BAGHDAD (Reuters) - Iraq’s Shi’ite leader vowed on Saturday to amend a law meant to foster sectarian reconciliation by pardoning mostly Sunni prisoners, saying it had led to the release of “terrorists” and corruption suspects.
Iraq has blamed a spike in violence since April on the release of detainees from Iraqi and U.S. prisons, and is also on a drive to stamp out the rampant corruption that has crippled efforts to attract foreign investment and rebuild the country.
“Regrettably, the amnesty law has been changed from the conditions written by the government, and has led to the pardoning of many (accused of) corruption,” Prime Minister Nuri al-Maliki told a conference of tribal leaders from both Sunni and Shi’ite faiths in Baghdad.
The law, which allowed the release of thousands of Sunni Arab prisoners, has helped return estranged Sunni politicians to Maliki’s government and is thought to have taken some of the heat out of the insurgency.
Maliki nonetheless vowed to change it.
“This will be amended and reviewed, on the basis that there is no protection for any corrupt (person) or terrorist in any legislation, or by any political power that is part of the government,” he said.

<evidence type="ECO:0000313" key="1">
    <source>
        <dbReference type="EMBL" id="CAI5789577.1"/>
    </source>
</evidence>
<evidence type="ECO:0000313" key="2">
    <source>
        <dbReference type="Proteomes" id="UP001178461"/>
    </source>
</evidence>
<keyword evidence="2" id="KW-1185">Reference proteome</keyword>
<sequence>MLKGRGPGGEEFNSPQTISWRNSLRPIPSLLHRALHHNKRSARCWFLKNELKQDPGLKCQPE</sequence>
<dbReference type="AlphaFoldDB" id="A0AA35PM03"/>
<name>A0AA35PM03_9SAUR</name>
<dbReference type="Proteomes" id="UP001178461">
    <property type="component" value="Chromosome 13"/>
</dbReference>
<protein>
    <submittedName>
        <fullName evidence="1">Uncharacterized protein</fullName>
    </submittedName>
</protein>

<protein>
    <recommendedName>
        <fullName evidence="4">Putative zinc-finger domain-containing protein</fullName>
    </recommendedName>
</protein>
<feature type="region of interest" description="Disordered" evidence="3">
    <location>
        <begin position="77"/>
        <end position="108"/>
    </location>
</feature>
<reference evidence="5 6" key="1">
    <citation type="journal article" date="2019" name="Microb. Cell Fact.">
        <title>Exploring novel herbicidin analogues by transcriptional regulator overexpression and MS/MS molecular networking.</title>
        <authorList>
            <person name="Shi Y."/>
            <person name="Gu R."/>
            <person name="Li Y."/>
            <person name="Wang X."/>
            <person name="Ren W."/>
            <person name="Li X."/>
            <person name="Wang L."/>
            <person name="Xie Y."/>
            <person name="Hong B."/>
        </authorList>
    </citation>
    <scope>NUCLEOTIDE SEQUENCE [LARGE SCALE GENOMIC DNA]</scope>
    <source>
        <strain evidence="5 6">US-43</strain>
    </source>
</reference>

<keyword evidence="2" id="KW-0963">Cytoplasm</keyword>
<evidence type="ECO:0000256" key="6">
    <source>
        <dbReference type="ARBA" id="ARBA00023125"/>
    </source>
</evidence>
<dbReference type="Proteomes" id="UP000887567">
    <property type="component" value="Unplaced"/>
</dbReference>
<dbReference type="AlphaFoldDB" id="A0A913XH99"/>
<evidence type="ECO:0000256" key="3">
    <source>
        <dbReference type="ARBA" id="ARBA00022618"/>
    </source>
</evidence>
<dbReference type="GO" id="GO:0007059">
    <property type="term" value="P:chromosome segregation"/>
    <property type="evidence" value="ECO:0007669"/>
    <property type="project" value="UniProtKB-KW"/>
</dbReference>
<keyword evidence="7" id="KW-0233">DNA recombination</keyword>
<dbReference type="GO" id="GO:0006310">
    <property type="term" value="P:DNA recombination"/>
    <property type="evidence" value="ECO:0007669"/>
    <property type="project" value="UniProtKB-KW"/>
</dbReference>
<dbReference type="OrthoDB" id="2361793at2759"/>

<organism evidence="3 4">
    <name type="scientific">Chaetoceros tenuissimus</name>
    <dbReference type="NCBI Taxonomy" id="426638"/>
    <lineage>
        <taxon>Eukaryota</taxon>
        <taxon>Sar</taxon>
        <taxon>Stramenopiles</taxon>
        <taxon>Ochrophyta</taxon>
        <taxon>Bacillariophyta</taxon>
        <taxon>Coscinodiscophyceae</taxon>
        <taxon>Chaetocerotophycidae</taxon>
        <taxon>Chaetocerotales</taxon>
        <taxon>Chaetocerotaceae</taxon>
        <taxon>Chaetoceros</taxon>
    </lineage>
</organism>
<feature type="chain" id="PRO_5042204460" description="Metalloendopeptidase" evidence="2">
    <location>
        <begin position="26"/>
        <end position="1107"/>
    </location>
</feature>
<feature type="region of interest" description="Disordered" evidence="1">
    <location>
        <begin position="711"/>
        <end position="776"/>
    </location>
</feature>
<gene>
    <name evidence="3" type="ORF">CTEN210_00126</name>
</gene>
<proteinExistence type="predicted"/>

Political reconciliation is seen as crucial to ending the insurgency as U.S. troops prepare to leave by 2012, but Maliki said the existing law had meant “major terrorists” being freed.
“Because of the addition of one word to the law, whether because of a mistake or deliberately, major terrorists have been released, because the law says that a terrorist that is not responsible for direct killings should be pardoned,” he said.
It was not clear which word Maliki was referring to, but the amnesty, which Maliki himself backed when it was enacted, is meant to exclude those accused of embezzling public funds and committing major crimes, such as murder.
Maliki’s Shi’ite allies, rather than Sunnis, have the widest access to state coffers.
Iraq’s parliament passed the amnesty law in February last year after painstaking negotiations and pressure from Washington for legislation that would help heal Iraq’s sectarian divisions.
Reporting by Ahmed Rasheed; writing Mohammed Abbas; editing by Philippa Fletcher